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Don’t give up giving up ▸
Alcohol dependence has often been perceived as a problem with a low rate of remission and a response to intervention that is ill sustained. The National Epidemiologic Survey on Alcohol and Related Conditions collected data from 43 093 subjects representing a non-institutionalised adult population of the United States. The survey oversampled adults aged 18–24 years to ensure adequate numbers within this high risk population. From these data, Dawson et al identified a subset of 4422 subjects who were classified as having alcohol dependence prior to the past year, based on the Diagnostic and Statistical Manual version IV. Thirty six per cent of these had full recovery from dependence, including 18.2% who were abstainers and 17.7% considered low risk drinkers (daily alcohol intake <4 drinks for males and <3 drinks for females). Only 25% remained dependant, with the risk higher in those with a history of illicit drug use and personality disorders. The likelihood of abstinence was higher among females (odds ratio 1.5) and married individuals (odds ratio 2.2). Thirty five per cent of those who received treatment for dependence were abstinent compared with 12% of those who were untreated.
These results reassure us that substantial proportions of patients can and do recover from alcohol dependence and treatment appears to be beneficial. Subjects who developed dependence between 18 and 24 years of age were more likely to be abstinent (odds ratio 3.3 (confidence interval 2.4–4.3)) and the likelihood of recovery increased with age (odds ratio 1.04). It could be argued that early onset alcohol dependence evolves into a spontaneous “maturing out”, paralleled with taking on adult responsibilities, such as marriage and parenthood. However, long term alcoholics may die early and selective survival of those who recover could have influenced the results. Longitudinal studies would be able to examine the natural history of alcohol dependence more reliably.
“Resetting” the immune system in Crohn’s disease? ▸
This study from the Northwestern UMC in Chicago reports an extended series of 12 refractory Crohn’s patients undergoing autologous haematopoietic stem cell transplantation, confirming that this procedure can result in rapid engraftment and low toxicity. The procedure involves peripheral blood stem cell mobilisation using cyclophosphamide and granulocyte colony stimulating factor with CD34 enrichment. Immune ablation is then achieved using cyclophosphamide and antithymocyte globulin. This is probably the main effector, with reinfusion of the saved stem cells giving quicker restoration and thus less toxicity. The procedure has been reported to be an effective treatment for a number of autoimmune diseases.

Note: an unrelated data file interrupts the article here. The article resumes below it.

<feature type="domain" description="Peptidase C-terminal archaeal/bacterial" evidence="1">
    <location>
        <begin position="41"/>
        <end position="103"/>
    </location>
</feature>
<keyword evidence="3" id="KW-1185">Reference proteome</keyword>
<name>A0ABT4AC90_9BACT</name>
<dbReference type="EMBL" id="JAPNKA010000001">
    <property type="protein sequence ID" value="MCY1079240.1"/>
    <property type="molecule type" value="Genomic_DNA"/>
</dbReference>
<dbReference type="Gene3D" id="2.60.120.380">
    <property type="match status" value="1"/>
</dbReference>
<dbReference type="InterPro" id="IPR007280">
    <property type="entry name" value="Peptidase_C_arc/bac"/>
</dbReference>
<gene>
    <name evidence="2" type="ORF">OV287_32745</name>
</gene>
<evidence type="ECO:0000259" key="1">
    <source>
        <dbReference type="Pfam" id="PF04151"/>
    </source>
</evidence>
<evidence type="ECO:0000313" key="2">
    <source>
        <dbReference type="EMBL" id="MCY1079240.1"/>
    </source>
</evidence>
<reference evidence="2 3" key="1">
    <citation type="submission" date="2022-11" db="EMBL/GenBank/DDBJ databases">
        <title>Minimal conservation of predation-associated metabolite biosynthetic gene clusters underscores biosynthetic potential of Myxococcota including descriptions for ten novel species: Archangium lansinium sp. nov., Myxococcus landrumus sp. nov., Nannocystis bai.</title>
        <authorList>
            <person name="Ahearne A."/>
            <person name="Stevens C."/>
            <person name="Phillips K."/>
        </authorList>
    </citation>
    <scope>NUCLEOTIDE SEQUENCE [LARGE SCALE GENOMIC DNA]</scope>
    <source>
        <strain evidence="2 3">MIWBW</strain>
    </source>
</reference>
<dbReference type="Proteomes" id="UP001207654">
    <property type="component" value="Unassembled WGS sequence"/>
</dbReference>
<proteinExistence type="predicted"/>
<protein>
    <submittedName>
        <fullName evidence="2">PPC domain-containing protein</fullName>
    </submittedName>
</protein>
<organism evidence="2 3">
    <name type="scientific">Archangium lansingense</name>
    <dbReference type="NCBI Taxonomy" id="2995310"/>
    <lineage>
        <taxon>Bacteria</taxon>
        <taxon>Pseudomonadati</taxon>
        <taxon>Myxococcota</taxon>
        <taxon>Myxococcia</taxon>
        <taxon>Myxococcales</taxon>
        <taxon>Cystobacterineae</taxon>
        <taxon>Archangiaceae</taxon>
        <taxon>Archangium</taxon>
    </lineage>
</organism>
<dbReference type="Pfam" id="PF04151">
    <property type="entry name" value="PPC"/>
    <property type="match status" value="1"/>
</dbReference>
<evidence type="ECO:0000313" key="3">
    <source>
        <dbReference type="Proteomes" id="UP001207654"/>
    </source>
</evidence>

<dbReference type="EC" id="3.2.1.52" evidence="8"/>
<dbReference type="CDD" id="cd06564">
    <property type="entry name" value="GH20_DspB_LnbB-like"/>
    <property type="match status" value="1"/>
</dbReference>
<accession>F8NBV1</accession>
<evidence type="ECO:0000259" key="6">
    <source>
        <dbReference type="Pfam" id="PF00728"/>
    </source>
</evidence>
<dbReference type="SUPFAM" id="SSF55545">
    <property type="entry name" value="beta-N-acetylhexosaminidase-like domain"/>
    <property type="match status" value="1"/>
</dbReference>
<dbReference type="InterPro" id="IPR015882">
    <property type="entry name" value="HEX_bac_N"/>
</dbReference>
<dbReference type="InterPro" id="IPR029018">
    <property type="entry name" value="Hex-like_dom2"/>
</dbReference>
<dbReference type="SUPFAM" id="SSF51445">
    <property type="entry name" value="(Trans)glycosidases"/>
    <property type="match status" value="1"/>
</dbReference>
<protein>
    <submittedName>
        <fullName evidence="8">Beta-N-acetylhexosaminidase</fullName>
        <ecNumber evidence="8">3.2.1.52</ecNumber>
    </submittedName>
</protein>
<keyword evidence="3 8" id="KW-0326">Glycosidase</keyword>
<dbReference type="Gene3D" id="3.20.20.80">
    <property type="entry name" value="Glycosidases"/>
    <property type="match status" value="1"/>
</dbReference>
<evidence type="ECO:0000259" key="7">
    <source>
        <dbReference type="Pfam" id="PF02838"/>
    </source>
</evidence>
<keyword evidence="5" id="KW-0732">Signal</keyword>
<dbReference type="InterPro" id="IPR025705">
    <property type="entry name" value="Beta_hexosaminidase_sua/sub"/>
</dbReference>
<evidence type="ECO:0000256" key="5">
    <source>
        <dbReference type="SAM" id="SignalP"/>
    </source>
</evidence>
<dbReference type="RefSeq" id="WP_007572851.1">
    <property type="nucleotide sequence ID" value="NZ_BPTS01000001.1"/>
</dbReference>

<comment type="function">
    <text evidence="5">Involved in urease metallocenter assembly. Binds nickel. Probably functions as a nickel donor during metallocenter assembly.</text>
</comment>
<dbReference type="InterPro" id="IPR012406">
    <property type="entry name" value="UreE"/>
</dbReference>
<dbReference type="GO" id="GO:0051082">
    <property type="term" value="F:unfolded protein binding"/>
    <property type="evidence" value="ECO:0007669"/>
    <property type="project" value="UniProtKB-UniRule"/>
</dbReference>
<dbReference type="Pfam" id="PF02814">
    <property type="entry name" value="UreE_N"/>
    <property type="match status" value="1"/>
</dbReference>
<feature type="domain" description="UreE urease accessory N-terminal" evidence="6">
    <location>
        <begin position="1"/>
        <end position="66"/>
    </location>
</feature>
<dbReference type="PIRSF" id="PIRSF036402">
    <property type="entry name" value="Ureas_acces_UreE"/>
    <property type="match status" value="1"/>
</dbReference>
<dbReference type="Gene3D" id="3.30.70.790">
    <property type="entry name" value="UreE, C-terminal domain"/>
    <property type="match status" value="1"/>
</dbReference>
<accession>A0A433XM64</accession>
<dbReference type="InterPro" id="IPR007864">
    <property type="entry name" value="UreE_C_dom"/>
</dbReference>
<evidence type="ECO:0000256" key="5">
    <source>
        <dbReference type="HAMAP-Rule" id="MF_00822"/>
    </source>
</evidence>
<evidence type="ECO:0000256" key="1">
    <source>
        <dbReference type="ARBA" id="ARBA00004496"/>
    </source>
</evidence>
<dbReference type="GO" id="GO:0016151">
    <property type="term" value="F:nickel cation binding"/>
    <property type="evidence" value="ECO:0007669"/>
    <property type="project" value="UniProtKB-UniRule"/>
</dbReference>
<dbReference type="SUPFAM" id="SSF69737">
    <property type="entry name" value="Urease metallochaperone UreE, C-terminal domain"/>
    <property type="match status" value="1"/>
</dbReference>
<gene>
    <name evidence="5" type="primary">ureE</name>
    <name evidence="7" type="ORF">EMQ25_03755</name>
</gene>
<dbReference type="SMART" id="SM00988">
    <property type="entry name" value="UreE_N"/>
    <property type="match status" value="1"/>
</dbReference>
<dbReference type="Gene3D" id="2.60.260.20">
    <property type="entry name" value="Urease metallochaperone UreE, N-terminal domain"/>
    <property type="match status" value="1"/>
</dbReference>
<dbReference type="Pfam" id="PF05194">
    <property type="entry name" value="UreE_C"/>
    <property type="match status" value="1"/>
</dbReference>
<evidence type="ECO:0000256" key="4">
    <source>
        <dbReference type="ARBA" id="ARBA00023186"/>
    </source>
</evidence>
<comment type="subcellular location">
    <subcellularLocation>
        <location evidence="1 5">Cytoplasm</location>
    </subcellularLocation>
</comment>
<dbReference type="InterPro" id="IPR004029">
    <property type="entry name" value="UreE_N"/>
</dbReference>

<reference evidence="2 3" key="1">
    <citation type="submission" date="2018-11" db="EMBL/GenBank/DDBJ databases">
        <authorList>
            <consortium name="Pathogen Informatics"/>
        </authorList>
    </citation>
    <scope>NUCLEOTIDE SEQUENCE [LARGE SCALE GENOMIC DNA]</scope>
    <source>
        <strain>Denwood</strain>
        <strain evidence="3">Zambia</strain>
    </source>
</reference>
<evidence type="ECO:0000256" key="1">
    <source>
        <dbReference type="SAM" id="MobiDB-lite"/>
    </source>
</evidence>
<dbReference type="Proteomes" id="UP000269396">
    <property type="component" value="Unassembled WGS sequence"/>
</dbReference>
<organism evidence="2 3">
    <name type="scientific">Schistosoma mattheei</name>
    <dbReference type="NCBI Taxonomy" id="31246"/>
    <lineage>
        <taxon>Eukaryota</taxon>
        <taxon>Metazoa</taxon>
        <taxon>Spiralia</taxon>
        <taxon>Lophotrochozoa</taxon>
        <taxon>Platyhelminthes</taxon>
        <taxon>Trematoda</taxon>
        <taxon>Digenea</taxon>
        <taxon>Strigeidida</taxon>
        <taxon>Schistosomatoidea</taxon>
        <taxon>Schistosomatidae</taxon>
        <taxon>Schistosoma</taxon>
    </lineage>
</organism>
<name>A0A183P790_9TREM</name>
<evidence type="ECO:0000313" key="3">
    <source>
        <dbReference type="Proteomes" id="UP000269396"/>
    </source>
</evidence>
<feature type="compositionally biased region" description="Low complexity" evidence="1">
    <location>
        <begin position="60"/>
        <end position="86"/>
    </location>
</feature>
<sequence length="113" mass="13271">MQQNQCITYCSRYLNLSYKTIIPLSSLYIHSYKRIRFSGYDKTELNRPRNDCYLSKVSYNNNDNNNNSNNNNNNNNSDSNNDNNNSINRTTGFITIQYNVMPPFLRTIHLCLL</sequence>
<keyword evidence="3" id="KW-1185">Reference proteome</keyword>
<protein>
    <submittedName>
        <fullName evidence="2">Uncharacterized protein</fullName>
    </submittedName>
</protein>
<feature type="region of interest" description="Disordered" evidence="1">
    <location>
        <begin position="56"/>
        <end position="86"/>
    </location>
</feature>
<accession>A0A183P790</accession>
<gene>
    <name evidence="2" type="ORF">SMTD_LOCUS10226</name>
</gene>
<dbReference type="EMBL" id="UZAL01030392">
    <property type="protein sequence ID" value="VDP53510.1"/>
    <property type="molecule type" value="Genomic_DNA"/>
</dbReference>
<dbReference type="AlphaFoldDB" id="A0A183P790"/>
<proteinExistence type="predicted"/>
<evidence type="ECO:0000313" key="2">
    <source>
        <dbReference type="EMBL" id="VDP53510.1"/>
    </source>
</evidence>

The results show that 11 of 12 patients achieved remission, but one patient relapsed at 15 months. Patients did however have histological evidence of subclinical Crohn’s, and half of the patients have been followed for less than 18 months. Only two patients to date have been in remission for more than three years, so it is to early to say whether this procedure cures Crohn’s.
If Crohn’s is caused by an aberrant response to an environmental factor, then resetting the immune system may eliminate a clone of T cells and would be curative. This can be done, at least partially, with autologous stem cell transplantation, but complete ablation of pathogenic T cell clones requires the graft versus autoimmune effect of an allogeneic transplant. Likewise, if Crohn’s is due to a genetically programmed abnormality of the immune system, then autologous stem cell transplantation is unlikely to be curative. Allogeneic transplantation is of course a far more toxic and high risk therapy. Although the autologous procedure reported here shows short term benefits in Crohn’s, controlled trials are now required to see whether autologous transplantation provides long term benefits.
Upper endoscopy is often uncomfortable and distressing without sedation. Intravenous sedation requires trained personnel, intravenous access, and availability of recovery facilities, and is expensive, labour intensive, and not without risk. In this prospective, blinded, and adequately powered trial, the authors randomised 130 patients to 7.5 mg of oral midazolam or placebo as premedication 20 minutes prior to endoscopy. Anxiety scores were measured before and after the procedure and nurses used questionnaires to assess anxiety during the procedure (the primary outcome measure). Total procedure time was monitored and patients were asked to rate overall tolerance and satisfaction and the extent of amnesia. Median anxiety score during the procedure was significantly lower in the midazolam group compared with the placebo group (2.0 v 3.8; p<0.001) and more patients rated procedure tolerance as excellent or good in the midazolam group (70.8% v 49.2%). Similarly, more patients in the treatment group said they would be willing to repeat endoscopy and more reported partial or complete amnesia. There was no difference in the incidence of hypotension, oxygen desaturation, or median recovery time.
This interesting study suggests that oral midazolam may be a suitable alternative to intravenous sedation but further questions need to be answered first. A fixed dosage rather than one tailored to body weight was used, the patients studied were relatively young and healthy (ASA 1 or 2), and the optimum timing prior to endoscopy also needs to be determined. Data directly comparing oral and intravenous midazolam are also needed before changing current practice.
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